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Roche Hopes its Dx Can Help Monitor Cox-2 Patients for Cardiac Side Effects


Roche Diagnostics hopes that a cardiac prognostic test it currently sells can help identify patients at risk for adverse reactions to cox-2 inhibitors, CEO Heino von Prondzynski said during a conference call with investors this week.

"We … expect to have an opportunity for cox-2 inhibitor patient stratification" with the diagnostic, which looks for the protein NT-proBNP, von Prondzynski said during a section of the call devoted to clinical immunodiagnostics.

The existing NT-proBNP diagnostic, currently sold worldwide, measures the plasma level of the peptide known as N-terminal pro-brain natriuretic protein, which is released by the cleavage of B-type natriuretic protein, itself produced by the heart's left ventricle when it is struggling to pump. BNP acts to decrease the heart's workload by dilating blood vessels, changing blood volume, and altering blood electrolyte levels.

The peptide is both a prognostic and a diagnostic marker: High plasma levels of NT-proBNP distinguish congestive heart failure from diseases with similar symptoms, and the concentration of the marker increases with the severity of heart failure, according to Roche.

Roche describes the existing diagnostic as a "risk-stratification tool for patients who may require more aggressive therapy." The company makes no mention of testing patients taking cox-2 inhibitors.

In a March 23 statement, Roche noted that NT-proBNP "has the potential to detect early stages of CHF in the absence of clinically obvious symptoms. In addition, it can be used for the assessment of prognosis for patients with CHF and for patients who have previously had a myocardial infarction." The statement also cites a Feb. 17 New England Journal of Medicine study that used NT-proBNP levels to predict long-term mortality in patients with stable coronary artery disease.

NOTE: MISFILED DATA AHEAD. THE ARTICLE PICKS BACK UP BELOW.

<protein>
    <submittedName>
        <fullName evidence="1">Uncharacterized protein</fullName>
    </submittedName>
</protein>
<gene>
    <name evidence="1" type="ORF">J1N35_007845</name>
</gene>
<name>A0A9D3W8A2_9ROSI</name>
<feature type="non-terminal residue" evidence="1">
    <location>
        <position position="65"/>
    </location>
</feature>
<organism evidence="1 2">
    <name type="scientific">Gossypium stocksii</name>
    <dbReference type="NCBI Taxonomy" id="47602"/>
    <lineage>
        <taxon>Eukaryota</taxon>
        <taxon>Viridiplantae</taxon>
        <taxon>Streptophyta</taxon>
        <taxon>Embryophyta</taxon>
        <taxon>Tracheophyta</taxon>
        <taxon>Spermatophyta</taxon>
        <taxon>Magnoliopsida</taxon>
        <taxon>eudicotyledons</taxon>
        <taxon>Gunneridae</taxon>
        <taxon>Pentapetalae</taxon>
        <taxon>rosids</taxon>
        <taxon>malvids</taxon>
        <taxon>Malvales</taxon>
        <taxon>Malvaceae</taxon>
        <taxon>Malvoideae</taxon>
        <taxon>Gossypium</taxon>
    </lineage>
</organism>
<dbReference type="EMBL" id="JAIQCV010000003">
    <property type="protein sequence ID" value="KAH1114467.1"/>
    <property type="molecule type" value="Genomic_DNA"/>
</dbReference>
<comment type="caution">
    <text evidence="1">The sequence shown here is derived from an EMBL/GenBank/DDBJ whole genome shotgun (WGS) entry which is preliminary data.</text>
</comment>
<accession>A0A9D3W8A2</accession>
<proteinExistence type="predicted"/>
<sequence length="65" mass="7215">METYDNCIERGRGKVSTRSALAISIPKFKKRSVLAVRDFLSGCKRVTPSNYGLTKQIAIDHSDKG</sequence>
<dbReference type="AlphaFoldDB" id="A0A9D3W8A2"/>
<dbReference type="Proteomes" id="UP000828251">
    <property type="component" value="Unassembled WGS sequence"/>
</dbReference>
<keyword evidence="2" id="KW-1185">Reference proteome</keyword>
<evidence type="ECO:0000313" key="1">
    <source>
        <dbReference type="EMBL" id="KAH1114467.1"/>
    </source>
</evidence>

Because NT-proBNP may be useful in predicting the long-term mortality of patients with stable coronary artery disease, and in detecting early CHF, the test may be useful in the development of a diagnostic for monitoring patients undergoing treatment with cox-2 inhibitors. However, Roche has not indicated that this is the case.

Roche has granted non-exclusive licenses for the development, manufacture, and marketing of immunoassays that detect NT-proBNP to: Dade Behring; Ortho-Clinical Diagnostics, a Johnson & Johnson subsidiary; and Diagnostic Products Corporation. The company also granted Inverness Medical Innovations and Syn X Pharma, now a unit of Nanogen, nonexclusive rights to point-of-care testing related to the development, manufacturing, and marketing of NT-proBNP immunoassays.

Prondzynski's brief statement in the conference call comes at a time when the entire family of cox-2 inhibitors has come under fire from the US Food and Drug Administration and patient-advocacy groups. Most recently, the FDA has asked GD Searle, Pfizer, and Merck, the manufacturers of Celebrex, Bextra, and Vioxx, respectively, to include a boxed warning informing physicians about the products' possible increased risk for cardiovascular events and serious, "potentially life-threatening" gastrointestinal bleeding.

Merck voluntarily removed Vioxx from the market in September after the drug was linked to an increased risk of heart attack and stroke.

The FDA also asked Pfizer to withdraw its drug Bextra due to its link to an increased rate of "serious and potentially life-threatening skin reactions," according to FDA documents. The drug is the only one of the cox-2 inhibitors known to be associated with this side effect.

Roche representatives and Prondzynski did not immediately return telephone calls seeking comment.

— CW

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